Author(s): Bernardin G, Pradier C, Tiger F, Deloffre P, Mattei M
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Abstract OBJECTIVE: To identify early prognostic markers of septic shock among catheterization-derived hemodynamic and metabolic data. DESIGN: Prospective cohort study. SETTING: A medical intensive care unit in a university hospital. PATIENTS: Thirty-two consecutive patients with septic shock, separated into two groups according to short-term (10-day) evolution: 18 acute survivors and 14 fatalities. MEASUREMENTS: Usual hemodynamic and metabolic variables were measured at the onset of shock, i.e., when the catheter was inserted (T0), and 24 h later (T24). The values collected for each group at T0 and T24 and their 24-h changes were compared. RESULTS: On admission, no difference was found between acute survivors and eventual fatalities. After 24 h, fatalities presented with significantly lower mean arterial pressure (p <0.01), left ventricular stroke work index (p <0.05) and higher lactate levels (p <0.01) than acute survivors. Moreover, the 24-h changes of lactate and blood pressure were also of prognostic value (p <0.05). Oxygen delivery and oxygen consumption did not differ statistically between the two groups. At T24, a mean arterial pressure of less than 85 mmHg and a lactate level equal to or greater than 3.5 mmol/l were independently associated with poor survival (37.5\% and 30.7\%, respectively). Day 10 survival was only 12.5\% when both criteria were present at T24. CONCLUSIONS: Changes in mean arterial pressure and arterial blood lactate within the first 24 h of treatment are strong prognostic indicators of short-term survival in patients with septic shock. After 24 h of treatment, maintenance of a mean blood pressure equal to or greater than 85 mmHg correlates with survival at day 10. Data suggest that early reductions in both cardiac function and vascular tone play a determining role in the hypotension observed in fatalities. Persistence of hyperlactatemia in hypotensive patients bodes particularly ill. Blood pressure and lactate level are simple bedside parameters that can enable the clinician to identify patients with a high risk of mortality.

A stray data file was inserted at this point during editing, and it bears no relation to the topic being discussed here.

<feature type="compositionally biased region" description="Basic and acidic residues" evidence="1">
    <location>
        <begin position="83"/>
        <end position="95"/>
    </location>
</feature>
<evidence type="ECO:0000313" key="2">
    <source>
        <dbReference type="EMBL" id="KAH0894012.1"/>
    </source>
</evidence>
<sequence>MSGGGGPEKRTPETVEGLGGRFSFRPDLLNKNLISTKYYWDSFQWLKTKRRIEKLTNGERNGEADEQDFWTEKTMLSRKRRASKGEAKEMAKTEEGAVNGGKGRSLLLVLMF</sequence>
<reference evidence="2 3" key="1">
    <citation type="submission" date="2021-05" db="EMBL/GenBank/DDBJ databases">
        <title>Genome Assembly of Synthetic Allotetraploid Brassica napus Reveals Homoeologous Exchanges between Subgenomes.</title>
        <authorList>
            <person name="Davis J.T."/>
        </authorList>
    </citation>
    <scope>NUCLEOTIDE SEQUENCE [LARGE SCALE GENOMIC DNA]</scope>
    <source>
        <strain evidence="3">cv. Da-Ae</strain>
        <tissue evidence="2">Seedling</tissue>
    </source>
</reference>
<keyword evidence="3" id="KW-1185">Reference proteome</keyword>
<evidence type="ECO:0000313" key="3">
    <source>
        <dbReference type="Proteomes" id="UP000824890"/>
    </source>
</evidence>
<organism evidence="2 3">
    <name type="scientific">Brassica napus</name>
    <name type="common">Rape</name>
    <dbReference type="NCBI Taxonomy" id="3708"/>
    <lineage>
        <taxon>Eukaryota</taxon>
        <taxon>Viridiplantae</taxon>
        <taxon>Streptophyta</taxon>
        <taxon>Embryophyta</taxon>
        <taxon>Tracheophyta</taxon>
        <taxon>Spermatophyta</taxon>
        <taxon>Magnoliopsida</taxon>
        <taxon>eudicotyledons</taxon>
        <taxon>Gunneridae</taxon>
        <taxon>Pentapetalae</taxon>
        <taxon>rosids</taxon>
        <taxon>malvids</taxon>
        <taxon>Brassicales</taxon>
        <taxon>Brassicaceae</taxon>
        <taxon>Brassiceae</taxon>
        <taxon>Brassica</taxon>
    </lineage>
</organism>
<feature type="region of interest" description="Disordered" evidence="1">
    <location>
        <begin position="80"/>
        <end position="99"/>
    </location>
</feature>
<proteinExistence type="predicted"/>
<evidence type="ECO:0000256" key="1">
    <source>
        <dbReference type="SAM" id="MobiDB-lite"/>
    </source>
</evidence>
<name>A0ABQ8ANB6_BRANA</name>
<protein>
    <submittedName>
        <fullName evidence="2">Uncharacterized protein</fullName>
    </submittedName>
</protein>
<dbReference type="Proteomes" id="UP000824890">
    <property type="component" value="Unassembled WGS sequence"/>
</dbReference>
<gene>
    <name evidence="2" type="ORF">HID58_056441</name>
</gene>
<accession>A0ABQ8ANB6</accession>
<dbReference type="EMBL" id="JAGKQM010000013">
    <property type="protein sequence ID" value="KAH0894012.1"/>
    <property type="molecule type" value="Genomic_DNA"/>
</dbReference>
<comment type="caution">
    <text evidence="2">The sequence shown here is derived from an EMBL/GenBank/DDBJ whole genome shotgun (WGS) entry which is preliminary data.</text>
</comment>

This article was published in Intensive Care Med
and referenced in Emergency Medicine: Open Access